Darius, a brony in the National Guard. The crowd cheered for him and his friend when they entered the convention in uniform.
At this past weekend’s BronyCon — a gathering of “bronies” at a convention center in Secaucus, New Jersey — you could buy My Little Pony hats, pins, art prints and even nail polish. You could go to a panel discussion with Lauren Faust, the creator of the cartoon show My Little Pony: Friendship Is Magic. You could play a Magic The Gathering-type of card game that was My Little Pony-themed, or if you were really hardcore you could participate in a game of pony themed LARP (live action role play) game that went on for hours in a room with a tightly closed door. Or you could just hang out with the 4,000 other bronies and discuss the Derpy Hooves controversy.
A brony is an adult man who is a fan of My Little Pony: Friendship Is Magic — not just the little plastic ponies that little girls have been playing with for decades. (Adult female fans are sometimes called “pegasisters,” though I prefer to use the brony term universally.) They’ve developed an intense (some might say creepy) adoration of the show, which is aimed at young girls but is packed with clever jokes and sophisticated characters that appeal to adults, with a theme about the importance of friendship that resonates with teenage or college-age geeky guys.
Darius, a brony who’s a member of the National Guard, was wearing a Rainbow Dash patch on his sleeve. “We barely made it up to the top steps and everyone outside was cheering for us. I didn’t know they were cheering for us, I thought one of the other guys had showed up, I thought it was [voice of the character “Dischord”] John de Lancie or Lauren Faust. I started clapping because I figured if everyone else was clapping I’d do it too. Then my friend was like, ‘no dude, they’re clapping for us.’” Apparently bronies also love a man in uniform.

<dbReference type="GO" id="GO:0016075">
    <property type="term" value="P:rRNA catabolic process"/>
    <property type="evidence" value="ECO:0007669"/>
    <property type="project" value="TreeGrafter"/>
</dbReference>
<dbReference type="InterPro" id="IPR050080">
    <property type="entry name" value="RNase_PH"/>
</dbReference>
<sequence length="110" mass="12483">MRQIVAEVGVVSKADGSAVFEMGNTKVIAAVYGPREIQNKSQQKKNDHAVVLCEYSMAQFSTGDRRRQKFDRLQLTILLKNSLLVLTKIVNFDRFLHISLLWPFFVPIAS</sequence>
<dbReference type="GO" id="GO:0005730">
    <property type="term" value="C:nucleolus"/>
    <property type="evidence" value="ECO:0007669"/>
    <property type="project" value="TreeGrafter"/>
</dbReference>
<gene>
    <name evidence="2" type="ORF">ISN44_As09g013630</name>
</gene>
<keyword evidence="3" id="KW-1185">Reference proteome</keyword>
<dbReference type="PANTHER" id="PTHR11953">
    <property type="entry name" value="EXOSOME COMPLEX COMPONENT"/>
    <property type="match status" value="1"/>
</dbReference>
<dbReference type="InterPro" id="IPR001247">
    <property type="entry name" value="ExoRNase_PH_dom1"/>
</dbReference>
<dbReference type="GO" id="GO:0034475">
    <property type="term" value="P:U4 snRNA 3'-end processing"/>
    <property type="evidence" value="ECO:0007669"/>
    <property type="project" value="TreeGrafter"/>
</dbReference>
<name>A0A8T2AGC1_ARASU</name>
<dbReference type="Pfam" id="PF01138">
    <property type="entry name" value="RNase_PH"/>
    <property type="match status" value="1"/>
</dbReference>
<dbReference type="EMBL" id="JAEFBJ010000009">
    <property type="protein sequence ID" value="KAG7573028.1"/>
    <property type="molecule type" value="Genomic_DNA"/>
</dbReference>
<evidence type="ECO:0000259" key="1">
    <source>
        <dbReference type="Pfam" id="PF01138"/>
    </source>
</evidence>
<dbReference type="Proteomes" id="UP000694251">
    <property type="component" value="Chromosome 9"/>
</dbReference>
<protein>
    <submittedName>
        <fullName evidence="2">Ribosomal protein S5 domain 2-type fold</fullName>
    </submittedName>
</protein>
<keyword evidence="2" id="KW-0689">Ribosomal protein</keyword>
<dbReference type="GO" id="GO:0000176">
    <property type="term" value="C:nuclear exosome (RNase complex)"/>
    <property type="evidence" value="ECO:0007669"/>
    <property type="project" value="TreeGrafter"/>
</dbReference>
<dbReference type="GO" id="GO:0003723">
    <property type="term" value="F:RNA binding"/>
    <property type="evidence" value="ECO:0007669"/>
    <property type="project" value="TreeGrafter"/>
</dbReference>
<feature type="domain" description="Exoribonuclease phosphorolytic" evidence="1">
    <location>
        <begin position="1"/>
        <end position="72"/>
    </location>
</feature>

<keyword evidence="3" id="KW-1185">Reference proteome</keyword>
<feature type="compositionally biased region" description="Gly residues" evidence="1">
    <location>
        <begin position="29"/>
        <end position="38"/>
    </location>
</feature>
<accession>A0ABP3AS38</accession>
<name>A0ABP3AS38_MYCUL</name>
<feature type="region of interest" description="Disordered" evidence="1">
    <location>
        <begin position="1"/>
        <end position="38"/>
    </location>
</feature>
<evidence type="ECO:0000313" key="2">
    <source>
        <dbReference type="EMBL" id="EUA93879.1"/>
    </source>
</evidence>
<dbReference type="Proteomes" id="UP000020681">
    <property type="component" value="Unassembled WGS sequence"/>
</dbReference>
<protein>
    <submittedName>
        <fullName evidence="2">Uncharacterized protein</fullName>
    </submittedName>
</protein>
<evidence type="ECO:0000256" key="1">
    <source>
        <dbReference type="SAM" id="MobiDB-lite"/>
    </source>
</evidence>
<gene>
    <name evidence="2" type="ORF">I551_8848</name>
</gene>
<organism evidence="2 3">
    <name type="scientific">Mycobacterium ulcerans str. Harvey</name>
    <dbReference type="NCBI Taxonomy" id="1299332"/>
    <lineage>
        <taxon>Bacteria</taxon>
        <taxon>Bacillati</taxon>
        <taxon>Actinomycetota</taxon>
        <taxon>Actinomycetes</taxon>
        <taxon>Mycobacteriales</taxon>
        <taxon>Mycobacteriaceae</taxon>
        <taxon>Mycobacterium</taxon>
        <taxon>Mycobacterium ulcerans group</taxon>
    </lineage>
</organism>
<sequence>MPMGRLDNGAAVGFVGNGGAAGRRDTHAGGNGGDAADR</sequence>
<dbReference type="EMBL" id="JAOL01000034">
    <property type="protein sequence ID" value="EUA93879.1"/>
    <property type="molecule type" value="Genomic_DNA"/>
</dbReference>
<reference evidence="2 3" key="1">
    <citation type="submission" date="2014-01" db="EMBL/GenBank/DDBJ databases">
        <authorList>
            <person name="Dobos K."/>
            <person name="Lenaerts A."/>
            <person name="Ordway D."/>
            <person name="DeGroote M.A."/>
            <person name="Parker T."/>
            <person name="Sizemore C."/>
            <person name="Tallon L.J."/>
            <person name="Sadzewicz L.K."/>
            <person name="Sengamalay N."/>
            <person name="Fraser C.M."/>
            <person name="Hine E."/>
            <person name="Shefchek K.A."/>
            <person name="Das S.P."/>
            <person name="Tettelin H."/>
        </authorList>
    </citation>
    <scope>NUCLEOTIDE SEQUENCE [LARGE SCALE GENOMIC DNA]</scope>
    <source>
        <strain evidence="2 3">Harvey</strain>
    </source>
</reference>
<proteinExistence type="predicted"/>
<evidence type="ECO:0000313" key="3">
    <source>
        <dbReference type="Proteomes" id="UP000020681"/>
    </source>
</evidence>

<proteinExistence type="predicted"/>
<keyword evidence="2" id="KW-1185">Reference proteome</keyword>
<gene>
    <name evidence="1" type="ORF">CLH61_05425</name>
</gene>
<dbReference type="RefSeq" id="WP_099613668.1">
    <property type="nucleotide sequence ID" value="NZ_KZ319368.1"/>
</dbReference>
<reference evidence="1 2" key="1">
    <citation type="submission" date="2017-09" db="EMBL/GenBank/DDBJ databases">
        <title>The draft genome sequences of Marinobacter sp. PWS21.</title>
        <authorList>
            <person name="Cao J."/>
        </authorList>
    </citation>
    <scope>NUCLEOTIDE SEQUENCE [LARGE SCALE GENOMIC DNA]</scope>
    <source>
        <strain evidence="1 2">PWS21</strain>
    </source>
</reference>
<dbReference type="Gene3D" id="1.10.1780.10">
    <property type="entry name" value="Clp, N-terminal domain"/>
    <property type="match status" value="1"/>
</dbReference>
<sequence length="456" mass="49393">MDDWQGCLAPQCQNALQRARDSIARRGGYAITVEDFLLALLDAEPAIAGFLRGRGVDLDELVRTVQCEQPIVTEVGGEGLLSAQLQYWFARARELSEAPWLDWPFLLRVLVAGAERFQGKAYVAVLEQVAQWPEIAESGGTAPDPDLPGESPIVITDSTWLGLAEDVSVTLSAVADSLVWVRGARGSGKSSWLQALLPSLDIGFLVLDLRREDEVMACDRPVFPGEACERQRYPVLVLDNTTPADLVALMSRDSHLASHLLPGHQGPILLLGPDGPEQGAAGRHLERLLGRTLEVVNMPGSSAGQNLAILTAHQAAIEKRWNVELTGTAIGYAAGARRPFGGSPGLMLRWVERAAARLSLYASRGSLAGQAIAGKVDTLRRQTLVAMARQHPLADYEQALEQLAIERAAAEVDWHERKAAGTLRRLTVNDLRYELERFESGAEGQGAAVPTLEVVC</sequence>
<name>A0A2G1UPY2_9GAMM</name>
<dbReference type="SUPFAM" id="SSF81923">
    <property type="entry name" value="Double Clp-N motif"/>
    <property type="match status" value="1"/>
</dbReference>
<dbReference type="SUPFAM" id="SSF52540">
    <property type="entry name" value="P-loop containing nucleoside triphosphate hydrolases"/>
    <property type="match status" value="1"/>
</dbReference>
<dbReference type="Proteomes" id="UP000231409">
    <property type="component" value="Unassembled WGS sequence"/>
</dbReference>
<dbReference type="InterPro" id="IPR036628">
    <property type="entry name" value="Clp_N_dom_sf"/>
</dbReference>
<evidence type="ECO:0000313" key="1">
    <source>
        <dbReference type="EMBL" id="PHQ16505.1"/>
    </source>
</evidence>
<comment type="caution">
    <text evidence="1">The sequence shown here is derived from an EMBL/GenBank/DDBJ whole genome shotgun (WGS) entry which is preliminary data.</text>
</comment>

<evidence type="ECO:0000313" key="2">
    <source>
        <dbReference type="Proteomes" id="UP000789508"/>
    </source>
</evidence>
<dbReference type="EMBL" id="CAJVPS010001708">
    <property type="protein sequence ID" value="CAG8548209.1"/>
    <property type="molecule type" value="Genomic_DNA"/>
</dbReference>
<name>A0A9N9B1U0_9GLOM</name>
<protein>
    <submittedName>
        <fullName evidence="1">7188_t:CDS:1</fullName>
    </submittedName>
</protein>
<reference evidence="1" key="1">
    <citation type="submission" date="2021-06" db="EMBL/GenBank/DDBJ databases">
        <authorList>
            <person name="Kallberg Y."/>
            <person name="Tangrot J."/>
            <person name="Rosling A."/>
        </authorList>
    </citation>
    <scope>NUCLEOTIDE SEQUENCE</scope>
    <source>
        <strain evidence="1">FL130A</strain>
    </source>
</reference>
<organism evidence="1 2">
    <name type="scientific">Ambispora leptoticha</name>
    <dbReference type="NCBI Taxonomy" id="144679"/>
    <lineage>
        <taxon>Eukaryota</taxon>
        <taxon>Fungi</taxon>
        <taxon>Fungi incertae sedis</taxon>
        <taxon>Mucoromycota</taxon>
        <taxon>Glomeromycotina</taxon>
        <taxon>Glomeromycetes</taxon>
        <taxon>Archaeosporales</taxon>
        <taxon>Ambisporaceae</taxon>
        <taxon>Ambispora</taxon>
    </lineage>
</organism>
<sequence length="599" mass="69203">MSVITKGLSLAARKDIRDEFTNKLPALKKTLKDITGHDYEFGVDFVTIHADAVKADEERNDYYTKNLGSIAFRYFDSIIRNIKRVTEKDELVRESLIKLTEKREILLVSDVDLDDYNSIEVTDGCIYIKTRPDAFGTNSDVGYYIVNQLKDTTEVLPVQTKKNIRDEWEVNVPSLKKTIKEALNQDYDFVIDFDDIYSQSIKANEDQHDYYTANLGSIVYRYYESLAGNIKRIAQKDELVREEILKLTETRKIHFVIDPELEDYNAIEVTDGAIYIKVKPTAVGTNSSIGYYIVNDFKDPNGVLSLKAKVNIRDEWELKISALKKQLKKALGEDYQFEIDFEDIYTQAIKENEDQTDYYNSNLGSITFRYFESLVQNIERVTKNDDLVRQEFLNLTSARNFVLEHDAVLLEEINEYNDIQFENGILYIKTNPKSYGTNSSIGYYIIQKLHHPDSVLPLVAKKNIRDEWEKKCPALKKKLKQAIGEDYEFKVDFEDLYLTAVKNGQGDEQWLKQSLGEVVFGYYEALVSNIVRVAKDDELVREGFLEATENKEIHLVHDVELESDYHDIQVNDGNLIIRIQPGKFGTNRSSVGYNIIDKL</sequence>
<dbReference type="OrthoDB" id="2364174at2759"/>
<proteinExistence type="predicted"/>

Bronies have plenty of spaces on the internet — Tumblrs, Deviant Art, brony blogs — to communicate with other bronies, but getting to hang out with other bronies in real life seemed to be the most exciting part of the convention.
Another highlight of BronyCon was a screening of the second version of a video mashup called Ponies: The Anthology. A team of video editors worked for months splicing clips from the TV show with popular music and other dialogue to create a jumpy masterpiece filled with pop culture references and inside jokes from the show. The crowd loved it.
Here are more highlights from BronyCon, from vendors and their DIY merch to girls in evening gowns as part of pony cosplay costumes.
A security guard in bulletproof vest talks into his wireless mic.
Cosplay based on a popular fan video where Fluttershy kills Rainbow Dash with a chainsaw.